Below are resources for this week’s conversation. If you like what you hear, ring that Blog Tip Jarto help us make the podcast even better!
Aberdeen Election Results (and an invitation to Pope Francis and future contenders to the papacy to join us on the podcast!) [2:15]
In a real grassroots organization, participants share their ideas, define their own agenda, and compose their own messages. AFP is coming to Aberdeen to stuff the gullible with pizza (and Pizza Ranch chicken and mashed potatoes, I hope!) and prefab, focus-grouped talking points from Koch corporate HQ that will keep them from realizing that they are advocating for billionaires instead of themselves.
To review: Koch Brothers’ propaganda wing Americans for Prosperity provided 97% of the money spent to convince South Dakotans to vote against Initiated Measure 22, the Anti-Corruption Act. Their primary argument was that allocating up to $12 million every two years to voluntary public campaign financing and a state ethics commission would take tax dollars from other important public services.
“While passing a government funding bill during lame duck session under the threat of government shutdown is the wrong way to govern, it’s cause for celebration that this bill excludes several big-government priorities that Americans roundly rejected this year. It’s critical that Washington change business as usual and stop spending on corporate welfare to bail out failed Beltway programs or prop up favored industries and corporations. We’re glad to see this message starting to resonate in Congress as well, as they’ve protected past promises to cap discretionary spending and rejected efforts to make it easier for the Export-Import Bank to extend large, taxpayer-backed loans, or to bail out insurance companies under the president’s failed health care law.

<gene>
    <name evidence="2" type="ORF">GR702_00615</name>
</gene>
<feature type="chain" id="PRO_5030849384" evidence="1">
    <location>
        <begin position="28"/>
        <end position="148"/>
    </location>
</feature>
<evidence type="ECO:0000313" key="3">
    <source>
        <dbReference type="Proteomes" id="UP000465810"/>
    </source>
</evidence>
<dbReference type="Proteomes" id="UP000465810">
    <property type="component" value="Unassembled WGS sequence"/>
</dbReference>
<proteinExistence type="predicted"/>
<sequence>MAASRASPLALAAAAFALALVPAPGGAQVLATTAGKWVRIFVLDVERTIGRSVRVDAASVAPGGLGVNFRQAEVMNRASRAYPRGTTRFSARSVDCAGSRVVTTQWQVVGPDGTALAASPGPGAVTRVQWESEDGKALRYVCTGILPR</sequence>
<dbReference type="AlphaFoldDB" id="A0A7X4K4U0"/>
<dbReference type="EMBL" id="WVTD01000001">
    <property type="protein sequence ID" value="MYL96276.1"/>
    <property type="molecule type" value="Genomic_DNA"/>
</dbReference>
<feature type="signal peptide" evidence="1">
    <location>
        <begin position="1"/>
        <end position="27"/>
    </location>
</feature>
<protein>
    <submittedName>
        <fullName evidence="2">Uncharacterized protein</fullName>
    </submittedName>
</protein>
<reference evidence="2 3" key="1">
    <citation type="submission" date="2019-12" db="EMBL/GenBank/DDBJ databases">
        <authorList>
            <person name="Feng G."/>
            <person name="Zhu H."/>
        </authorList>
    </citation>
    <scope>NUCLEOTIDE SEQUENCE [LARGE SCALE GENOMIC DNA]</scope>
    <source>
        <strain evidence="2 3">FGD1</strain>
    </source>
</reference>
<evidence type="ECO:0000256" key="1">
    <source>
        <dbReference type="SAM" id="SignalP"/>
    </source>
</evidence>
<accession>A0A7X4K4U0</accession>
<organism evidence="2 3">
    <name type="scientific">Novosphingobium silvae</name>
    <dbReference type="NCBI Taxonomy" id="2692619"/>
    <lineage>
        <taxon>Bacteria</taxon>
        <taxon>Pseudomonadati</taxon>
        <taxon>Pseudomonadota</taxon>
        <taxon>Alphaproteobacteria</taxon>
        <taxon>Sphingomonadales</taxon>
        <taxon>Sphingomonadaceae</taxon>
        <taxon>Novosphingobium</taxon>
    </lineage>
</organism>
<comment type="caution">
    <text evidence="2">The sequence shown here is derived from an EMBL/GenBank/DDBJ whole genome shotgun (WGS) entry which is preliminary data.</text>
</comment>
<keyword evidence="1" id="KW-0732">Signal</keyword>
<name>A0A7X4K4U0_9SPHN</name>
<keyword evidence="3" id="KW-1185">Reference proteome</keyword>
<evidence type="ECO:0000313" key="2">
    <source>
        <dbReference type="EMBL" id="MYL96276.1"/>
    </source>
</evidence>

“It’s also a victory for consumers that this bill does not include an internet sales tax, which would slap them with higher costs when they check out from their favorite online store [Americans for Prosperity, press release, 2016.12.07].
The two main images are repetitive and unclear. The text tries to tell us that politicians are coming to take our money, yet the handsome whiskery gentleman on the address side does not clearly reinforce that message. Whose money is that in his hand? Where did that money come from? Is he putting that money in his pocket or taking it out to buy that notepad and that really big Mac screen on the counter in front of him? No one can tell: it’s just a static image with no clear direction.
The larger graphic on the back tries to make clearer some sort of transaction with some guy cufflinked up as Uncle Sam. But is Uncle Sam taking that wallet or handing it back? Is the headless suit model a voter? If so, is he losing his money to Uncle Sam or getting Democracy Credits back from Uncle Sam to spend as he sees fit? Or might blue-tied torso be a political candidate? If so, is he getting a handout from Uncle Sam, or is Uncle Sam actually taking away his wallet full of corrupting campaign cash from special interests like the Koch Brothers? And what is Uncle Sam doing here, anyway? The Anti-Corruption Act is a state measure, not some federal law, right?